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Giving the gift of sight : Santiago march 2016






When Dr Campolattaro mentioned if I would like to join a group of ophthalmologists on their mission to save sight in the Dominican republic, the first thing I did was look up DR on the map. I knew it was somewhere in the Caribbean and below Cuba. Now, the only two things that I knew about Cuba were Cuban cigars and Fidel Castro, and I knew even lesser about the Dominican Republic.



our volunteer crew t shirts, fashioned after the trusty snellen charts.



The ILAC centre is built around this beuatiful chapel

The Voluntary health Program was started 20 years back by the Della Rocco family, and joined by a dedicated group of friends and volunteers which grows with every passing year, they have been able to make substantial difference to the impoverished in Santiago, Dominican Republic. In a perfect synergy between the local and the foreign, they carry out an almost seamless partnership with ILAC the institute of latin American concern in Santiago. It is in the verdant greenery of the ILAC gated complex which houses fully equipped operating rooms, warehouse to store the medicines and such, lovely little casitas as lodging for the volunteers. The ILAC center teaches a few locals about health , farming and these locals, known as cooperadors inturn are responsible for a certain population of the community. These cooperadors are esponsible for screening the community for those who might benefit from the various medical missions.


The VHP deals with ophthalmic conditions such as refractive corrections, cataracts, oculoplasty conditions and strabismus. I joined the group as a strabismologist and a paediatric ophthalmologist.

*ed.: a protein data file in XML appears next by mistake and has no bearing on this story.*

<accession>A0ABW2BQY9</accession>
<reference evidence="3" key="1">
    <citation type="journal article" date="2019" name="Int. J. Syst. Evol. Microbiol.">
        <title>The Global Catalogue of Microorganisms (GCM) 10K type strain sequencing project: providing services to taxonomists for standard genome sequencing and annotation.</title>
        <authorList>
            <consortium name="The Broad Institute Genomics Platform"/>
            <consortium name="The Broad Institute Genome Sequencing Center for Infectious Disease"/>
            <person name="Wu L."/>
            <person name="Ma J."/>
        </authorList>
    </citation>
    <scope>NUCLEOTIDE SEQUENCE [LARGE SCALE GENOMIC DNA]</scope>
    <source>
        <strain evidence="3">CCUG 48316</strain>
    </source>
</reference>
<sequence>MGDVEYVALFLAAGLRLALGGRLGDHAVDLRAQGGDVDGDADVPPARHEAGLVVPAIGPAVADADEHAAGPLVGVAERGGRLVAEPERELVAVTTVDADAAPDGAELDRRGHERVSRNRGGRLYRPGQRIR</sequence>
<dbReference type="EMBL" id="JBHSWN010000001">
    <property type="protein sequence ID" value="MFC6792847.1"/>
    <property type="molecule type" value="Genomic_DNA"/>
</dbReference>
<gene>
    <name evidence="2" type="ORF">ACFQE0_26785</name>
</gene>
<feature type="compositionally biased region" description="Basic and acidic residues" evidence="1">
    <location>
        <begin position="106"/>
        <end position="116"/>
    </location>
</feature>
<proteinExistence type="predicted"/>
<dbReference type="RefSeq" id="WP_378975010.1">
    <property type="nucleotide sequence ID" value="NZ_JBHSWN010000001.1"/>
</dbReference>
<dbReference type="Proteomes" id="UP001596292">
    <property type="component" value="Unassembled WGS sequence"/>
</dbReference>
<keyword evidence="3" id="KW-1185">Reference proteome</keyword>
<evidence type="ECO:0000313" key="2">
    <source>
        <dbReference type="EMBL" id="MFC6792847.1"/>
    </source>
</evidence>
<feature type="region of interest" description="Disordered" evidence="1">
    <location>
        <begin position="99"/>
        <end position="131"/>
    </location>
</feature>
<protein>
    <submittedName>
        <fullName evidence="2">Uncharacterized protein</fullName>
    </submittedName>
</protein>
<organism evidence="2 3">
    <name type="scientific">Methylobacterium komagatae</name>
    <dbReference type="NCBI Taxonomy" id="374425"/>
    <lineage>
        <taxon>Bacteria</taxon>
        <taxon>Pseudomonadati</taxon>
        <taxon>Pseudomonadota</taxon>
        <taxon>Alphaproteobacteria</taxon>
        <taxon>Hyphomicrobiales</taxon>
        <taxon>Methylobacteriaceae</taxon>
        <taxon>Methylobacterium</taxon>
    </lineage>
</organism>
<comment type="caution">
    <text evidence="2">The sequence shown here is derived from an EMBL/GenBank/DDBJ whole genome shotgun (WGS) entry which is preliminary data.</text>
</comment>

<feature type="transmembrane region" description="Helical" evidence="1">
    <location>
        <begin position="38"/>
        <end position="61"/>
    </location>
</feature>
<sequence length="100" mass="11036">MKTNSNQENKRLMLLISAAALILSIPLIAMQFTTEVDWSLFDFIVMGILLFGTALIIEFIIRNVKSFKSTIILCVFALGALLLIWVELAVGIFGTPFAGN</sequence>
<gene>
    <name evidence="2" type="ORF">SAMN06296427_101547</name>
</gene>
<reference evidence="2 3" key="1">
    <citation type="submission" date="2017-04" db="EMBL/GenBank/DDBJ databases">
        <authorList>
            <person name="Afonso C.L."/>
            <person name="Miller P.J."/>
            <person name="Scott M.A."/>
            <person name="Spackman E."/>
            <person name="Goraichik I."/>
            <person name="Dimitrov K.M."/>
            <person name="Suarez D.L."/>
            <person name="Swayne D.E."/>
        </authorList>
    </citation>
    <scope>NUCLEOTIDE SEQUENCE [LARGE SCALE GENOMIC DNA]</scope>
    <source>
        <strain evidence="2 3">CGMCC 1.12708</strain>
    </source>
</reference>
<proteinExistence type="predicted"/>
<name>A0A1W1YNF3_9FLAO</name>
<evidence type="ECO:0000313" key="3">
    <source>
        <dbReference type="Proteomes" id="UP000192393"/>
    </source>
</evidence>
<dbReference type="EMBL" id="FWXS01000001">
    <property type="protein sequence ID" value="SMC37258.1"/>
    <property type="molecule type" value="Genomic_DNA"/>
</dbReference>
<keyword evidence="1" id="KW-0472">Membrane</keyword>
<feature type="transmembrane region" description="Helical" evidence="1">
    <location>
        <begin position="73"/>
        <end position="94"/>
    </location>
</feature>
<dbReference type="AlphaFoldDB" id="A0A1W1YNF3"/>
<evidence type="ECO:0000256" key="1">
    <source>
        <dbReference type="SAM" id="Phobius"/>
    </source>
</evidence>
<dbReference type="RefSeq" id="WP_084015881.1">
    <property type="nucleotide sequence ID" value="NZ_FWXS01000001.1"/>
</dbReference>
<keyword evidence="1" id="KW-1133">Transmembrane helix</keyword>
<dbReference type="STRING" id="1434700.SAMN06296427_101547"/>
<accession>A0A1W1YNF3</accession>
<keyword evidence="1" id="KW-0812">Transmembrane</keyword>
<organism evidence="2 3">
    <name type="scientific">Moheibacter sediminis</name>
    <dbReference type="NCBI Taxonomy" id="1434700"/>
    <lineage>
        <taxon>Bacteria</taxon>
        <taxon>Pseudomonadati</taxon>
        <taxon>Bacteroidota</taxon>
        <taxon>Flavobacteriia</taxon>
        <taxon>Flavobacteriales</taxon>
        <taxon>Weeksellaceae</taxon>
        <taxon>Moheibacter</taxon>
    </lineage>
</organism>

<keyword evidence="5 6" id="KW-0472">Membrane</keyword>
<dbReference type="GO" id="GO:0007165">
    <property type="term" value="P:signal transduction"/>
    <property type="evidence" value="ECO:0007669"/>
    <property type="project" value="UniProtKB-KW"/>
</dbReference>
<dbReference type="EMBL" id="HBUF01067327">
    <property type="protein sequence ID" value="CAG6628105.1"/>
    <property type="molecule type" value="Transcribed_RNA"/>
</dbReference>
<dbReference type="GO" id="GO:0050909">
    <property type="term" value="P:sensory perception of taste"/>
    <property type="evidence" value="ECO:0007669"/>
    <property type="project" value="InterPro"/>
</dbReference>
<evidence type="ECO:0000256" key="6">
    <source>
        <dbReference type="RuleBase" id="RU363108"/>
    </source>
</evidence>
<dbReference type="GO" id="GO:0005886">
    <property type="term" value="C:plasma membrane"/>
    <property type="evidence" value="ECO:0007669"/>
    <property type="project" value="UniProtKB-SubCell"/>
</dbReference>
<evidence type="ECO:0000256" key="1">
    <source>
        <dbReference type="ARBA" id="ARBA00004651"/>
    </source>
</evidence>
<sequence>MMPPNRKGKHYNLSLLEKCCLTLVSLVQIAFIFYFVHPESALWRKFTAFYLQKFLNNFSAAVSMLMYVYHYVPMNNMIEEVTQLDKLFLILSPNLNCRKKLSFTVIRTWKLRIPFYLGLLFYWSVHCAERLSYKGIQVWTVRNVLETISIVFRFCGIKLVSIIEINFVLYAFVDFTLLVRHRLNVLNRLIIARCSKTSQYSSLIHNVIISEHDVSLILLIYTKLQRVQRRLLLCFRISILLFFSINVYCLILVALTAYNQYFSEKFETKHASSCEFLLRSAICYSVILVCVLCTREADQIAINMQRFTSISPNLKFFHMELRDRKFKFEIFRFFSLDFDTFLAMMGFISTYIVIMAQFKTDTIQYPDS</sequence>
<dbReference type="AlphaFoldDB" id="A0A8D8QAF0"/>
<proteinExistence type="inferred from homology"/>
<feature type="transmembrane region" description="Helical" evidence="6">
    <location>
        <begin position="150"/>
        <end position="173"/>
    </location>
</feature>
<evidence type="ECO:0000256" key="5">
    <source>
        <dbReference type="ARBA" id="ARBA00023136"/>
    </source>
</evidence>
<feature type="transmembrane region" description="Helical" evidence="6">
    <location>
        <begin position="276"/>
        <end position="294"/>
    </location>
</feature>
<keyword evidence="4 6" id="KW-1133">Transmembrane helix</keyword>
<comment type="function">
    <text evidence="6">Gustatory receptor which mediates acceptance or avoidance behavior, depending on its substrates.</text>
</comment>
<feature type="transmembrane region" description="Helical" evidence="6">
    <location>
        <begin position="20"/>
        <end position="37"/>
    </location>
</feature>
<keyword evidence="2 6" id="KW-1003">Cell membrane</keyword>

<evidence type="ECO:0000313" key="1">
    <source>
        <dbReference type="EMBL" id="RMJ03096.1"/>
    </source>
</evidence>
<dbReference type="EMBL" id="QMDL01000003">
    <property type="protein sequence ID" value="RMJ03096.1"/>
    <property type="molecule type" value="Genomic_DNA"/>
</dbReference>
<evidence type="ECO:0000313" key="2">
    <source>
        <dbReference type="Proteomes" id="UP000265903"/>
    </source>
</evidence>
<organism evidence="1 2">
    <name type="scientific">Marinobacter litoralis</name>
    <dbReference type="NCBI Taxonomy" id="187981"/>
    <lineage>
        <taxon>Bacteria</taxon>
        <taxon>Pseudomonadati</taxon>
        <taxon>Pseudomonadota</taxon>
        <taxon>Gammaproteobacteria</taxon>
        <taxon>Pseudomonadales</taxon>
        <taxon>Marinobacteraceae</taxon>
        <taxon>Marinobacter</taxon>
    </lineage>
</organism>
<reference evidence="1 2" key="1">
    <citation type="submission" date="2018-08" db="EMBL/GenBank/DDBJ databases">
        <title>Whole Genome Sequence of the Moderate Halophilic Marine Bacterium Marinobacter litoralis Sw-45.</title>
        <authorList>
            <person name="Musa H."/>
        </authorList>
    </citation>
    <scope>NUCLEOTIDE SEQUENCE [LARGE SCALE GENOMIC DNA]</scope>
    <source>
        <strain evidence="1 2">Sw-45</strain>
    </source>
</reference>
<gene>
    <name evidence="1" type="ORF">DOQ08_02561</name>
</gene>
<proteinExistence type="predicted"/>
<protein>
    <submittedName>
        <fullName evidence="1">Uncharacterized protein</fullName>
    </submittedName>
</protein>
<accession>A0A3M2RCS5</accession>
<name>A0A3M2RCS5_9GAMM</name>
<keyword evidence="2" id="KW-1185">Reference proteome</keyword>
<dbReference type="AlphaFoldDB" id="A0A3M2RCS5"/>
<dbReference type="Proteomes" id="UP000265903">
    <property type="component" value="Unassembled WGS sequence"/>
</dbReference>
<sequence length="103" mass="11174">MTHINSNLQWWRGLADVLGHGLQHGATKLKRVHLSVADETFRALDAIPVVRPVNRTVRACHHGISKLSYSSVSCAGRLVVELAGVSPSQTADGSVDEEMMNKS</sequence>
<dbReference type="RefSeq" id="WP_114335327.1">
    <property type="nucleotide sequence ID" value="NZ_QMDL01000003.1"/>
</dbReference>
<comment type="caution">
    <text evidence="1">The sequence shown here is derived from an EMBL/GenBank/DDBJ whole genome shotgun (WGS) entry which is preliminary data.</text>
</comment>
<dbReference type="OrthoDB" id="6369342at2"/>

Dr Della Rocco, the man with the vision, who started this mission.

Darlene Della Rocco, the gentle lady who exudes warmth and love

The ladies from Westchester, who spearhead the management at VHP
TEAM: together everyone achieves more



 But it was so much more than just an ordinary surgical camp...

Packets and packets of prescription glasses were neatly labelled according to power and size, ready to be given to the patients. For those whose power was not available, got their prescription made in the USA and shipped to Santiago in 2 months time.

The generosity of spirit was not restricted to medical supplies. There were boxes upon boxes of second hand soft toys and every child took home a bunny or a teddy, or even the friendly 8 armed octopus. Mary Jane, who reminded me of Miss Marple from the Agatha Christie novels, was the quintessential granny to everyone who visited her in the pharmacy. Along with eye drops she gave out packets of M n M's because we all know sometimes chocolate heals what no medical prescription can. And if that wasn't enough we topped up the prescription in our Paediatric clinics with lollipops and stickers for our cute little patients. 

There was a sense of Joie de Vivre even in the Pre operation room, where Dr Nelson held court.The patients sat in a colourful room playing and colouring and singing songs before they got wheeled into surgery. Even as every patient entered the OR, they got a rousing welcome from the ophthal technicians with cheers and claps. This was the most surprising part of the mission for me. Coming from India, I had never seen such an atmosphere in a hospital setting. I was so inspired that I hope to replicate t back home in India, and I hope a few of my Indian doctor colleagues follow suit.

a painting in the ILAC complex depicting the work done here

The long queues of patients

kids waiting for surgery, kept busy with colours and puzzles

cartoons wearing glasses, colouring done by the children in the pre op room

pre loved toys donated by volunteers and donors.